Badgers enter Big Ten play on a roll
Sam Dekker and Frank Kaminsky have given Wisconsin's frontcourt depth and the fourth-ranked Badgers have used a balanced attack to enter Big Ten play with a perfect record.
Wisconsin was picked in the preseason writers' poll to finish fourth in the Big Ten after losing its top three frontcourt players and rebounders from last season, but completed the nonconference portion of its schedule with a 13-0 record, the school's best start since the 1913-14 season.
The Badgers have four players averaging in double figures and all five starters have led the team in scoring at least once going into their first conference game Thursday at Northwestern (7-6).
“That makes us a tough team to scout,” said Dekker, a 6-foot-7 forward who was named to the Big Ten All-Freshman team last season. “You kind of pick your poison sometimes, who you're going to leave open and who you're trying to key on defensively. I think that's what makes it tough. We have five guys on the court that are skilled enough to put the ball in the hoop and create shots for each other. I definitely think we're a tougher team to guard this year.”
Dekker leads the team in scoring with 14.5 and rebounds with 6.2, but Kaminsky has been a surprise after averaging 4.2 points and 10.3 minutes per game. The 7-foot junior is shooting 56 percent from the field, averaging 14.2 points and 5.8 rebounds, including a 43-point outburst in a 103-85 victory over North Dakota.
The Badgers' three-guard backcourt has been bolstered by the return of two-year starter Josh Gasser, who missed last season with a torn ACL in his left knee. Gasser is averaging 9.0 points and 32.2 minutes per game.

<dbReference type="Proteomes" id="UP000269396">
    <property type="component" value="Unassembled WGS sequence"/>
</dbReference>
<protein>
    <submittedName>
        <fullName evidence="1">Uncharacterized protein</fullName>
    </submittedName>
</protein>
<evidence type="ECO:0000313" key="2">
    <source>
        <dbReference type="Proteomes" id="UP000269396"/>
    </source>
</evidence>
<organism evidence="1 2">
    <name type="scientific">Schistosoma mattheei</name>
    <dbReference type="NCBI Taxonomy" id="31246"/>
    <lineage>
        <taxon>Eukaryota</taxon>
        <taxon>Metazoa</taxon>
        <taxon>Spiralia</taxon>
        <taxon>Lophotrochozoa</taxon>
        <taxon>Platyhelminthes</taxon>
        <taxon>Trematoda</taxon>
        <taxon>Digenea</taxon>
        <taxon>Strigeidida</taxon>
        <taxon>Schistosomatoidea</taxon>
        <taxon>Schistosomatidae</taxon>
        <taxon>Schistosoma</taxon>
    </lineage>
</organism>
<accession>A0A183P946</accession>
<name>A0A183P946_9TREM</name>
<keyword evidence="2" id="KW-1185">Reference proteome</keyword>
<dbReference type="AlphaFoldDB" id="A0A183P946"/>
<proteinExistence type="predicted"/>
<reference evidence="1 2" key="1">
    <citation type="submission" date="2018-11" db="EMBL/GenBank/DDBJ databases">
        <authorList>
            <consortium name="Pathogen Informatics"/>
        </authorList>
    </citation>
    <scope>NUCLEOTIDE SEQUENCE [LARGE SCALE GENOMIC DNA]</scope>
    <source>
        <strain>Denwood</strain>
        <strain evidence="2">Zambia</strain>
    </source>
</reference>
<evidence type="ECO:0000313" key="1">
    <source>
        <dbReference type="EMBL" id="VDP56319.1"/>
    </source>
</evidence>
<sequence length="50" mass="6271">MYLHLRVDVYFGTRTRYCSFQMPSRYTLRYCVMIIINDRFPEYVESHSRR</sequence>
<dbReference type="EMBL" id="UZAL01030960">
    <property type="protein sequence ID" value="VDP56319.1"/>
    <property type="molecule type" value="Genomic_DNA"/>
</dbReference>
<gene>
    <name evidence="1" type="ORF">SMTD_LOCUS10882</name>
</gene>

Guard Ben Brust, the only senior in the rotation, is averaging 12.5 points and shooting 44 percent from 3-point range. Junior point guard Traevon Jackson, thrust into a prominent role last season after Gasser's injury, is averaging 10.7 points.
“That experience, especially for Traevon Jackson, was huge,” said associate head coach Greg Gard. “It wasn't always pleasant to go through at the time when it was happening and he was learning on the fly. But, to be able to put that in the rearview mirror and learn from those experiences, now we can take those and apply them to being better and more experienced, especially in the backcourt.”
The Badgers top two reserves are emerging freshman Nigel Hayes, a 6-7 forward, and Bronson Koenig. a 6-3 guard.
Wisconsin is sandwiched in the rankings by two other conference teams, third-ranked Ohio State and No. 5 Michigan State.
“I think there's plenty of teams that can win this league and any team can win on any given night,” said Dekker, who has worked to improve defensively. “I think we have a team that's ready for that. I think we have a team that has prepared itself and has worked hard to get to the point where we're at. But also, we're a team that's still hungry and not content with where we're at. We have a lot of work left.”
Last season, the Badgers tied for fourth in the Big Ten with Michigan at 12-6, but advanced to the conference tournament title game before losing to Ohio State. In the NCAA tournament, the fifth-seeded Badgers lost their opener to 12th-seeded Mississippi, 57-46, going just 15 of 59 from the field.
This season, the Badgers have shown they can grind out a victory when not shooting well, winning 48-38 at Virginia despite making just 15 of 52 shots.
After Northwestern, the Badgers host Iowa and Illinois at the Kohl Center, where they have lost just 18 games in 13 seasons under coach Bo Ryan. A scheduling quirk also favors Wisconsin, which plays Ohio State and Michigan State just once, with both games in Madison.
“With the mindset that we have, I think it should be no surprise if we're up there at the end of the year,” Dekker said. “But, we've got a lot of good teams to play and a lot of teams trying to knock us off. We've got to be prepared and play with that high energy and play Wisconsin basketball. If we do that, I think we'll be all right.”